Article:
Fig 1 A page from a magazine article with two images. On the left is a woman in a sky-blue dress and hat pointing to swatches of yarn while a man in a white shirt, black tie, and black pants stands next to her, looking at where she is pointing. The picture on the right shows a sample of a pile rug with a light-blue outer edge around a square of deep blue and a square of red inside it nested in the middle.

Fig. 1 Dorothy Liebes (left) and Ralph Higbee (right) reviewing yarns to be used in a project for pile rugs ca. 1964; From Irv Leos, “Dorothy Liebes: Idea Factory,” Modern Floor Coverings, February 1964; Dorothy Liebes Papers, Archives of American Art, Smithsonian Institution

Fig 2 Black-and-white photograph of an extra-wide loom with a row of three weavers on one side and three weavers, including Dorothy Liebes, in the middle on the opposite side. In the front is a man in short sleeves working on feeding reeds into the weft of the fabric.

Fig. 2 Dorothy Liebes with studio weavers, including Ralph Higbee (front right), working on an extra-wide loom for woven blinds and screens in Liebes’s East 63rd Street studio, New York City, circa 1963; Dorothy Liebes Papers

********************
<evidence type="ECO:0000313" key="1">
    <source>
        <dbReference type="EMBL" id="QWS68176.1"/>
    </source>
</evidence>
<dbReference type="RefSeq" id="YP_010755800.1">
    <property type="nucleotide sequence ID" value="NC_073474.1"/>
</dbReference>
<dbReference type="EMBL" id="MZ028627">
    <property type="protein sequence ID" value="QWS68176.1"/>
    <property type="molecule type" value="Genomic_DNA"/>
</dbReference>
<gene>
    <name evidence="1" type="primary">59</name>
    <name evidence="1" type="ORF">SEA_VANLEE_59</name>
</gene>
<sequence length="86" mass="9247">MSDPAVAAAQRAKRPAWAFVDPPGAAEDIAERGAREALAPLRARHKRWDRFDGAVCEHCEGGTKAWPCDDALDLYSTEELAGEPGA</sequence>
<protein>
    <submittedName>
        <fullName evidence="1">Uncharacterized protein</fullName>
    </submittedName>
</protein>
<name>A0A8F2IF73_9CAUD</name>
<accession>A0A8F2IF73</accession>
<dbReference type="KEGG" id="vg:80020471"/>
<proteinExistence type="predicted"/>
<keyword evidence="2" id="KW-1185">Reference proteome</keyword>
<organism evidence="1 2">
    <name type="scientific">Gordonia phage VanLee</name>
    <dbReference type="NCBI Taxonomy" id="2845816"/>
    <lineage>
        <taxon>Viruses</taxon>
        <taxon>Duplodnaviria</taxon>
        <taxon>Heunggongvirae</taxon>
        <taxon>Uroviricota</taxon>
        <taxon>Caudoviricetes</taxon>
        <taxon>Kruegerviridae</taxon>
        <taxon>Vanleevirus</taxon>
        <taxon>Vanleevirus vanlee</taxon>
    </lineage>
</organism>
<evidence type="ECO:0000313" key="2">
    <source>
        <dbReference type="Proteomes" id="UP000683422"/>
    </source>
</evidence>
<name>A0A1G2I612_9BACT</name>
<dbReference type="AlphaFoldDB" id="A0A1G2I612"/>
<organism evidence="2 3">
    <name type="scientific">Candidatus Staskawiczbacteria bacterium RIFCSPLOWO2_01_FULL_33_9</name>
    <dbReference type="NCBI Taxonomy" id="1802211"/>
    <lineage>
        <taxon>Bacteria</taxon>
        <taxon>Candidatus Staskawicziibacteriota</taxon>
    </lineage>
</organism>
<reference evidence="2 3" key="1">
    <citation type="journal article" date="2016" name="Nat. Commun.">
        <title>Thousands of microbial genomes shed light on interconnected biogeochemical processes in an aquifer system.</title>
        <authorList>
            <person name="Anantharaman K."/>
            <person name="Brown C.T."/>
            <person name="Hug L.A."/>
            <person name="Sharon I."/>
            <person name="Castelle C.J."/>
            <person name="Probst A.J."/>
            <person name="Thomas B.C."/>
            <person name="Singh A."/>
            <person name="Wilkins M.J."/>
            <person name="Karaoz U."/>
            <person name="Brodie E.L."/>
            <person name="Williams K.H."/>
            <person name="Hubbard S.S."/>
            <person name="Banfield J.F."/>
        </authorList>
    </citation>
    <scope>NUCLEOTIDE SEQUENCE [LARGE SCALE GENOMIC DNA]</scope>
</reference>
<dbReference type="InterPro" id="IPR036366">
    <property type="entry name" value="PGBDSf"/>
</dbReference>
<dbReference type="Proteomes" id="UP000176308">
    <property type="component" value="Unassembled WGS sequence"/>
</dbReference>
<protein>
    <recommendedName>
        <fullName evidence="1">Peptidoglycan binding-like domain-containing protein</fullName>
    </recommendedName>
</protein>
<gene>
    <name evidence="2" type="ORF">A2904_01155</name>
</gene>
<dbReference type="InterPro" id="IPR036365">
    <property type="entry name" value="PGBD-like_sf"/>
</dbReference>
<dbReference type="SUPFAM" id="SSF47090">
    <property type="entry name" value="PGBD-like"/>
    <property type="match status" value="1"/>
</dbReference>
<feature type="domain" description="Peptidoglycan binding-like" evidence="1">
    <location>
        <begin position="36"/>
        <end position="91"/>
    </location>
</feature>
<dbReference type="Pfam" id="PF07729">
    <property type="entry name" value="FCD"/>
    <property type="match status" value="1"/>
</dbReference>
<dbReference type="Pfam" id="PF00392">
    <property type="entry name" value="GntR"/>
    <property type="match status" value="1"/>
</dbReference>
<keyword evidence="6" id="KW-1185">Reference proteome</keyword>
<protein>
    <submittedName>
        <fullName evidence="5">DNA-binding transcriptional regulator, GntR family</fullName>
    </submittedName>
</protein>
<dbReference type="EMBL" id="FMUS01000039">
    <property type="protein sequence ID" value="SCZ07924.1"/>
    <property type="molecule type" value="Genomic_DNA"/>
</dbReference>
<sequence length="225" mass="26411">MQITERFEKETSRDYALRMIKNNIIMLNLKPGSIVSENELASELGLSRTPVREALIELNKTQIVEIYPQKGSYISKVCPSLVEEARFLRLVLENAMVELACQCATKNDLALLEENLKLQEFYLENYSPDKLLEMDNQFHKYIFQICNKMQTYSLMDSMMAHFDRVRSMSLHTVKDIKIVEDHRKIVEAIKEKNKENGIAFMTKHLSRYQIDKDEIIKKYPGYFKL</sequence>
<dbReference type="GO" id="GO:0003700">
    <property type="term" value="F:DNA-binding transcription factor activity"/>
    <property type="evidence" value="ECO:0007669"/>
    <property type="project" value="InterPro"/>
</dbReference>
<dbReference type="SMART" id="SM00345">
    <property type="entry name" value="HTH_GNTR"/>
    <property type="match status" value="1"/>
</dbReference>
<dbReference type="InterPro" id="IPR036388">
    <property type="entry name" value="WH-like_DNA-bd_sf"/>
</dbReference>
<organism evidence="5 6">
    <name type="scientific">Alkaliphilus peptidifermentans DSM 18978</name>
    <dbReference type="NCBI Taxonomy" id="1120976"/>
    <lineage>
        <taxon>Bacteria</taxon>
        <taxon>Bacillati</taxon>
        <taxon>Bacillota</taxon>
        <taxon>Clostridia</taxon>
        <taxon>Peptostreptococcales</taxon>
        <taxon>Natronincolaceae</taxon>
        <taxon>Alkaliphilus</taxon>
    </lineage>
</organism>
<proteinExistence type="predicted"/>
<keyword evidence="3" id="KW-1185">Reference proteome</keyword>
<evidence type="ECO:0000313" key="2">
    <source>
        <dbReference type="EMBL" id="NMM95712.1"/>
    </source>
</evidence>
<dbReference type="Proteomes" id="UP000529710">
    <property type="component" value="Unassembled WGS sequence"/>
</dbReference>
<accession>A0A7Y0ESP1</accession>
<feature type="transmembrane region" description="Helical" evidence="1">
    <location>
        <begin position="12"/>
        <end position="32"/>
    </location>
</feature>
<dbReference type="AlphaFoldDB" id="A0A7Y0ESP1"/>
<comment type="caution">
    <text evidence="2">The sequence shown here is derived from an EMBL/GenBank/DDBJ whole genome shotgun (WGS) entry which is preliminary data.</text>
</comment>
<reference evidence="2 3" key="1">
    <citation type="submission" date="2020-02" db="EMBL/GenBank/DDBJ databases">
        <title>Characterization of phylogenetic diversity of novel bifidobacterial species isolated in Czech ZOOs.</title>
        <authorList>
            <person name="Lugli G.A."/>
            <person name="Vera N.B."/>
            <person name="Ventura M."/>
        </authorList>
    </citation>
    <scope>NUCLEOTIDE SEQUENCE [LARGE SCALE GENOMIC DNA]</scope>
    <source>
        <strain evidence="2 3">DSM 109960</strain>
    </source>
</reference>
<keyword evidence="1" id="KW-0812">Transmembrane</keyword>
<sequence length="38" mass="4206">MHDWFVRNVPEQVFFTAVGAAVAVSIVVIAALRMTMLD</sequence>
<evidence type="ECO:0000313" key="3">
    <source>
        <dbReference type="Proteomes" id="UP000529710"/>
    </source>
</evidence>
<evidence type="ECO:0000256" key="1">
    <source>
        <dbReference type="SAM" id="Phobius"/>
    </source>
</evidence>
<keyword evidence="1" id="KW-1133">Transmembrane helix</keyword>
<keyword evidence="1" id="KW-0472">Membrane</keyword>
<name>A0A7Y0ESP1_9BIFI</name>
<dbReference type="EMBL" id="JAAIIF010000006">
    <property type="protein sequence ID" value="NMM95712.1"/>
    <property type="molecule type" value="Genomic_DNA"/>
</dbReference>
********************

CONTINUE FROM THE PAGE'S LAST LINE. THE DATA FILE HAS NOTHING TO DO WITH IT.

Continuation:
Fig. 3 A color photograph of an opened address book showing typewritten names, addresses, birthdays, and phone numbers along with handwritten annotations. On the right-side page is a list of names under the heading Studio Personnel: Current.

Fig. 3 A page from Dorothy Liebes’s address book listing the studio personnel along with their addresses and birthdays, including Ralph Higbee, who lived a few blocks from the Liebes studio; Dorothy Liebes Papers

Fig. 4 Announcement for The DuPont Show of the Week, 1963; Dorothy Liebes Papers

Erin Dowding

Erin Dowding is an MA candidate in the History of Design and Curatorial Studies program at Parsons School of Design. She is a curatorial capstone and research fellow in the Textiles Department at Cooper Hewitt, Smithsonian Design Museum.